Jill Kushner Bishop: Oh, yeah. They were. Yeah, they were. They were people that had already been working with us for a while. Yeah. And, for some like Spanish – we do so much Spanish that we have people that we work with every day close to full time because there’s so much work in Spanish. And then, with other languages, it’s less frequent. But we really love those kinds of relationships that we develop with our go-to team, our go-to freelancers.
Minnie Sinha: I think that’s a very clever way of hiring or finding someone who is like a very good fit to your company. Good.
Jill Kushner Bishop: Yeah. Yeah, a company culture is really important.
Minnie Sinha: Yeah.
Jill Kushner Bishop: So, you know, demonstrating that – that’s a little harder to demonstrate on a resume, but you demonstrate it through the way that you interact with people and your efforts and your connection and your communication.
Minnie Sinha: Okay. And, you know what? Here, I wanted to jump in and tell you briefly about us.
Jill Kushner Bishop: Sure.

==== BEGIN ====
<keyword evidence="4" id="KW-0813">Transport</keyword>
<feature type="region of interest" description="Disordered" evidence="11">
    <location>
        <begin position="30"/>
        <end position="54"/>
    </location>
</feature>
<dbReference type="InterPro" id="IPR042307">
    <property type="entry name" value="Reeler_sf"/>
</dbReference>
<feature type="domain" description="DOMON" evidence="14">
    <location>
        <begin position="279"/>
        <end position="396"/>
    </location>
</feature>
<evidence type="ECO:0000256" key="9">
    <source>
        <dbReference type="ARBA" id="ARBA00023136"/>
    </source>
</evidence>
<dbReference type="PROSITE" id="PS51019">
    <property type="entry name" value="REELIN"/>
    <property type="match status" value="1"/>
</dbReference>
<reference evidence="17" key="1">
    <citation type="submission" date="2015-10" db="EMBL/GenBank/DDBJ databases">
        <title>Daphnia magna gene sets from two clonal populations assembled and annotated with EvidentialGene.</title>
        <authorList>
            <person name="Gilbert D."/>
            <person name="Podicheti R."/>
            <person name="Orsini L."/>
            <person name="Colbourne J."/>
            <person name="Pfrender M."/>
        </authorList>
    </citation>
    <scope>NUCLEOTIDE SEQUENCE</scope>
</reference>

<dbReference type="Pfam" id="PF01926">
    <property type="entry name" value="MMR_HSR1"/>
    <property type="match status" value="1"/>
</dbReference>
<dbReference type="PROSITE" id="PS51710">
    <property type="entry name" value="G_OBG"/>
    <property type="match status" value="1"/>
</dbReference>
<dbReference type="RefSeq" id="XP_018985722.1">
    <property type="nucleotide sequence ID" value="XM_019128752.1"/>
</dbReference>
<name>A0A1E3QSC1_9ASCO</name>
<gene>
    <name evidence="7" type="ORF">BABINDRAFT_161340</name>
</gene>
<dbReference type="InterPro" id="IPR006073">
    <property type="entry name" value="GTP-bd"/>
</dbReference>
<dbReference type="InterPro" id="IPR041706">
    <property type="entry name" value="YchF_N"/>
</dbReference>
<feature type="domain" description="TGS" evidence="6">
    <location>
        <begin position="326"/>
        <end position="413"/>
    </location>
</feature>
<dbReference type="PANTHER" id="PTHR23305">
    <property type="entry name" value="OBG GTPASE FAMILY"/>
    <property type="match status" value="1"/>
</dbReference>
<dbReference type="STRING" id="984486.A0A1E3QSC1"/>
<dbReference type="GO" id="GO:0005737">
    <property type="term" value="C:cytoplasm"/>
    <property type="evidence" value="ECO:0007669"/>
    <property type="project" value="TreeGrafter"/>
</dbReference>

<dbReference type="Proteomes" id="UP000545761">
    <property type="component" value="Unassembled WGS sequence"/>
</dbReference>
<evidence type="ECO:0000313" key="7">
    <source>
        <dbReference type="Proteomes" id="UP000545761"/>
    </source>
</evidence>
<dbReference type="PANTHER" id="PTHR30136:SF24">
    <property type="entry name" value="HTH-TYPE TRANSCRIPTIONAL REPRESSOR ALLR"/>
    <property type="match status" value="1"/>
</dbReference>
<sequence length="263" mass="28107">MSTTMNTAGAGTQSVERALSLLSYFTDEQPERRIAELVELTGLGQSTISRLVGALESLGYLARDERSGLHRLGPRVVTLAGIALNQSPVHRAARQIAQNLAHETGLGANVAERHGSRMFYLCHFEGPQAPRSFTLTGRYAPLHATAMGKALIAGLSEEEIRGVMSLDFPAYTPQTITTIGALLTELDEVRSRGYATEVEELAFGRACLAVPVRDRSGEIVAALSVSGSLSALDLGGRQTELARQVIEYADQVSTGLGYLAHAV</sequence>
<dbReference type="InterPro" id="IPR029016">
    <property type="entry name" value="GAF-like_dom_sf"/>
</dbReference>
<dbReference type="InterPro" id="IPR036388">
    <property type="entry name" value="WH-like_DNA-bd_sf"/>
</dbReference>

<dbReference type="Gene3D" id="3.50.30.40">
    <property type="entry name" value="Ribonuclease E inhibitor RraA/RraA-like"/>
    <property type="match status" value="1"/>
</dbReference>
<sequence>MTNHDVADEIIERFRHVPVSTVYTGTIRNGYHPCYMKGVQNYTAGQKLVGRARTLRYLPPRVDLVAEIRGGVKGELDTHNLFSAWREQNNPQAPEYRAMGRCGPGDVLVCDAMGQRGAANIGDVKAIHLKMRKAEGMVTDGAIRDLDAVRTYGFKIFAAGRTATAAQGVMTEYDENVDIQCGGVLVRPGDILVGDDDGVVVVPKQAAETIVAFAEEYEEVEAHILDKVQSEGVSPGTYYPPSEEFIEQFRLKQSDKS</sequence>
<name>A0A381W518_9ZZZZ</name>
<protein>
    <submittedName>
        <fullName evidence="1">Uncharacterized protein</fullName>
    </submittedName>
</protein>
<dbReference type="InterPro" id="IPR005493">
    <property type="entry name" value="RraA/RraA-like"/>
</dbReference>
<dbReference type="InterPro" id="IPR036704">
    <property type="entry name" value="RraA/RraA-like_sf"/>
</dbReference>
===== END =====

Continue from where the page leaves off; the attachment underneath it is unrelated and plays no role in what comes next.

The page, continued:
Minnie Sinha: What do we do here at TCI? As you may know, we offer an online training program in general transcription. And we have a job board that matches transcriptionist and translators with transcription or translation company with their unique requirements. I hope you were paying attention. Any transcription or translation company can register with us and post their jobs on our job board, and the offer is open to you too.
Jill Kushner Bishop: We will be taking advantage of that.
Minnie Sinha: Sure. You know what? After this podcast, I will send you our job board in the backlink, and then you can sign up.
Jill Kushner Bishop: That’d be wonderful. Thank you.
Minnie Sinha: Yeah, I would love to have you on there. And I also wanted to add here that we have an accuracy assessment tools also for someone to test their transcription skills. Okay. So, now moving on to what I want to ask next. What measures do you take to ensure file security and confidentiality?